According to the announcement, the research found that complete substitution of 20-30% of total fish meal — depending on the species — could lead to increasing the demand for fresh water by up to 63%, for land by up to 81% and for phosphorus by up to 83%.  These are significant increases, as only a small proportion of the feed is actually substituted,” Malcorps explained. “Our findings suggest this approach would lead to additional pressures on essential agricultural resources, with associated socioeconomic and environmental effects as a trade-off to pressures on finite marine resources. It could lead to competition for land and other terrestrial resources, causing social and environmental conflicts that, in turn, may affect the resilience of the global food system.”  Aquaculture feed generally utilizes only a small percentage of global crop production. However, with aquaculture being one of the fastest-growing food sectors, the experts warned that additional pressures on crucial terrestrial resources “may become more obvious” over the coming decades, the university noted.

Malcorps added, “Our model highlights the need for a paradigm shift in the definition of sustainable shrimp feed. Additionally, the model may be equally applicable to other intensively farmed species with similar scenarios of marine and terrestrial feed ingredient requirements. An excessive dependency on the use of plant ingredients for aquaculture could lead to deleterious effects on the environment and indirectly impact human health by altering the nutritional value of the aquaculture products.”  Malcorps suggested finding an “optimal balance” between marine and terrestrial resources in aquaculture feed, strategically including high-quality fish meal, improving the use of fish byproducts and food waste in feeds and investigating the potential for including novel ingredients, such as microbial biomass, algae and insect meals.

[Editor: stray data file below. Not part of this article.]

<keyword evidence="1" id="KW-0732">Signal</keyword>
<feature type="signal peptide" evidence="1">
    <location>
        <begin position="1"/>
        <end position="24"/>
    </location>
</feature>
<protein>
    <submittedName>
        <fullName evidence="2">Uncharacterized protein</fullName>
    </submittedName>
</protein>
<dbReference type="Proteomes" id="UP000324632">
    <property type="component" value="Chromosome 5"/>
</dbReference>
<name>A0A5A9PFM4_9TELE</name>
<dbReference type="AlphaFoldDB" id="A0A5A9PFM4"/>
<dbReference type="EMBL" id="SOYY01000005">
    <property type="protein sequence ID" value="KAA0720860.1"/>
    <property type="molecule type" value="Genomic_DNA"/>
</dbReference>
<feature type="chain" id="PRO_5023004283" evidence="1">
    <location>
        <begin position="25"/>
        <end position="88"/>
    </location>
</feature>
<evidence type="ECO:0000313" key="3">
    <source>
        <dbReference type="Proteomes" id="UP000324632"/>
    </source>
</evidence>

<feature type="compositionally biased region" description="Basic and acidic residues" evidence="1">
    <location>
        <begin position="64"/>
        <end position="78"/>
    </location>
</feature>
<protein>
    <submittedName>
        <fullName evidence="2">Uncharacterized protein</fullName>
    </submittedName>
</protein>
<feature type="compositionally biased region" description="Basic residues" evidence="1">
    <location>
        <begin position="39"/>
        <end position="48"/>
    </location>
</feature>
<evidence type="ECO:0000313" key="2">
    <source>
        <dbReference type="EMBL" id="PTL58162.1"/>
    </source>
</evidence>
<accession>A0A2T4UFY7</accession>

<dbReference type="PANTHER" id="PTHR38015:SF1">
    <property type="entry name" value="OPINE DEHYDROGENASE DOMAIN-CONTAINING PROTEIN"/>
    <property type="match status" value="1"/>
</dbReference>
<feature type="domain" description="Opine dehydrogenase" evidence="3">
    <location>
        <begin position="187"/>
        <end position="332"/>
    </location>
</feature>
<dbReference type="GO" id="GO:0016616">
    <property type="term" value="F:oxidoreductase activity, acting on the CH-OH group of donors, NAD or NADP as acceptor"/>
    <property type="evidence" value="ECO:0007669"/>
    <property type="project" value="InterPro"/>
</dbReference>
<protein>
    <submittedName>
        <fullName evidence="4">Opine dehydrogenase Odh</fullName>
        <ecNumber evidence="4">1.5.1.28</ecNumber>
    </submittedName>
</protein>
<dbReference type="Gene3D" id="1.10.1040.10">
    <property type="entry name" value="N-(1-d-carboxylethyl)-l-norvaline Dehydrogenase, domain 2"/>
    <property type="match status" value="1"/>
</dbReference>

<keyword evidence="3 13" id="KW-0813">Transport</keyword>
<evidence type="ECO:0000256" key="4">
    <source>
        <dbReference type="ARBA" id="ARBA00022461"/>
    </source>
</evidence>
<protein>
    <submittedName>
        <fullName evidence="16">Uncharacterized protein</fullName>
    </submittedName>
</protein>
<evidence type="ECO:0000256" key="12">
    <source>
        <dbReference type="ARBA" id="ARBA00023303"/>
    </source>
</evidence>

The multidisciplinary team included industry and academic experts from across the world, including: MatureDevelopment BV (Netherlands), the Research Institute for Agriculture, Fisheries & Food (Belgium), Mexico Aquaculture Research Inc., Association of International Seafood Professionals (Australia), Aquaculture without Frontiers (U.S.), Universidad Tecnológica del Mar de Tamaulipas (Mexico), IFFO, The Marine Ingredients Organization (U.K.), Utrecht University (Netherlands), University of Zürich (Switzerland) and Harper Adams University (U.K.). 

Department for fisheries gets mixed reaction


Some say it’s a welcome move; other stakeholders reiterate demand for a full ministry